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Simulated Anaesthetic Machine

As part of our ongoing work with Imperial College school of Medicine, we were asked to create a simulated anaesthetic machine for use in our simulated operating theatre. During am operation where the patient is under a general anaesthetic, the anaesthetic machine plays a crucial role in keeping the patient alive, but also telling the clinical team about the patient’s status. In particular the machine regulates breathing, and monitors the heart rate and blood pressure. The clinical team will respond to the readings of an aneasthetic machine to ensure the safety and well-being of the patient. We wanted to make a low cost simulated machine that would offer genuine interactions that contribute to the realism of the simulation.

There are two key innovations in our resulting design:


1. Use of iPads and an iPod
We used two iPads with purpose made apps on the anaesthetic machine, one represents the ECG that displays the heart beat and Blood pressure waves, complete with the ‘beep’ of the heart beat. The other iPad represents the control panel with the all the buttons and switches. The two iPads are connected via bluetooth to an iPod touch (or iPhone). The iPod acts as a remote allowing a technician on the outside of the simulation to ‘be the patient’. With the remote app the technician can change the vital signs of the simulated patient, such as vary the heart rate and blood pressure, and even set off alarms when the vital signs reach danger levels. This allows the technician to influence and respond to the simulation as it happens as greatly enhances the fealing of reality. Crucially this system is very easy to set up and use.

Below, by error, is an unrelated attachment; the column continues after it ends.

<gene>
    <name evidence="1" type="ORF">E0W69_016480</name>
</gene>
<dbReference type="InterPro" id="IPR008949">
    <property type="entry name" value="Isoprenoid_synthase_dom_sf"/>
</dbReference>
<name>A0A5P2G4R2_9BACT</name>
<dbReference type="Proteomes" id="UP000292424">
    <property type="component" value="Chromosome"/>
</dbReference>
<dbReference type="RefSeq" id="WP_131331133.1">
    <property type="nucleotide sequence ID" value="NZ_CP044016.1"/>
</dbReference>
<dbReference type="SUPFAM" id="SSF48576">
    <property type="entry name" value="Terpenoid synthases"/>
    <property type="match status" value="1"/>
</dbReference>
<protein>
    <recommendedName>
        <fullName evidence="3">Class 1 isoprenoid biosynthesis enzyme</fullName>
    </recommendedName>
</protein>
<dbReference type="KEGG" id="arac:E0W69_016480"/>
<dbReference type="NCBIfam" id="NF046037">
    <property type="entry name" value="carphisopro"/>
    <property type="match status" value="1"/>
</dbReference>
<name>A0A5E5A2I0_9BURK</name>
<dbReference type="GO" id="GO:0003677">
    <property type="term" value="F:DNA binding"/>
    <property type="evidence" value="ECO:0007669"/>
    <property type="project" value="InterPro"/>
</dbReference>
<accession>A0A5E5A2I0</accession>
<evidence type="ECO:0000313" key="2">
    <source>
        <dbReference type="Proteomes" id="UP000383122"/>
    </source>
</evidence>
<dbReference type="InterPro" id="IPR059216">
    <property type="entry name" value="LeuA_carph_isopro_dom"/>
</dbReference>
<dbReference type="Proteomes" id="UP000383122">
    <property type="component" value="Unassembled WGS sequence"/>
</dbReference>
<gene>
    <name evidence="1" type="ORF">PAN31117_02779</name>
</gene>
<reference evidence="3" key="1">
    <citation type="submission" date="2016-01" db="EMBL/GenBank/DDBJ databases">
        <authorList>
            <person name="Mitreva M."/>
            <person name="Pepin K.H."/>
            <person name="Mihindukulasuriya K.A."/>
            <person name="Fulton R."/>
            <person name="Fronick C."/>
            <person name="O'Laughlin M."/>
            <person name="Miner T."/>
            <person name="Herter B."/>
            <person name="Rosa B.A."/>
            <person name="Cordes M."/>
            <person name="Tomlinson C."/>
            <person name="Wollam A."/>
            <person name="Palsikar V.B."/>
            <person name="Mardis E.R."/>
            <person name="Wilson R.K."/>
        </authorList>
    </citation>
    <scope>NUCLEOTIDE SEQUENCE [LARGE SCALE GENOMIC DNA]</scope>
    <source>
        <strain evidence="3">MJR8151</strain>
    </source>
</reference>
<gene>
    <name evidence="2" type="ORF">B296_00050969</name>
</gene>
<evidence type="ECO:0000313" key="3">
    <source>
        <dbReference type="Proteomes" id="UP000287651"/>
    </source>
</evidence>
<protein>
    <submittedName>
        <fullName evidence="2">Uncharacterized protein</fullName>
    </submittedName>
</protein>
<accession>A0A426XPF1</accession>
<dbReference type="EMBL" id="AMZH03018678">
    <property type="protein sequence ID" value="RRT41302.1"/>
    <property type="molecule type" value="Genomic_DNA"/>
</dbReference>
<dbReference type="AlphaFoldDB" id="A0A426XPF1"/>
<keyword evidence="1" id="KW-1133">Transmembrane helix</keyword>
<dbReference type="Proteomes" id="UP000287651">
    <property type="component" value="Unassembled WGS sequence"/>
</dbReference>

2. Manual breathing pump using a balloon inside a balloon
Anaesthetic machines include a manual breathing circuit allowing the anaesthetist to manually breath for the patient by squeezing a balloon that in tern fills the patient’s lungs with air. A skilled anaesthetist can tell from the feeling of the balloon valuable information about the state of the patient. As there is no real pair of lungs to squeeze air into within the simulation, we replaces them with a pre-inflated party balloon inside the anaesthetic machine. In order to make if feel realistic, we need the balloon to inflate and deflate in its most elastic state (think how hard it is to start blowing up a ballon compared to filling it up once you have got going). To achieve this we inflated one balloon inside another so that the outer balloon could not deflate too far. The best part about this innovation, is that although the balloons only last a few weeks, they cost pennies and can be bought in any supermarket.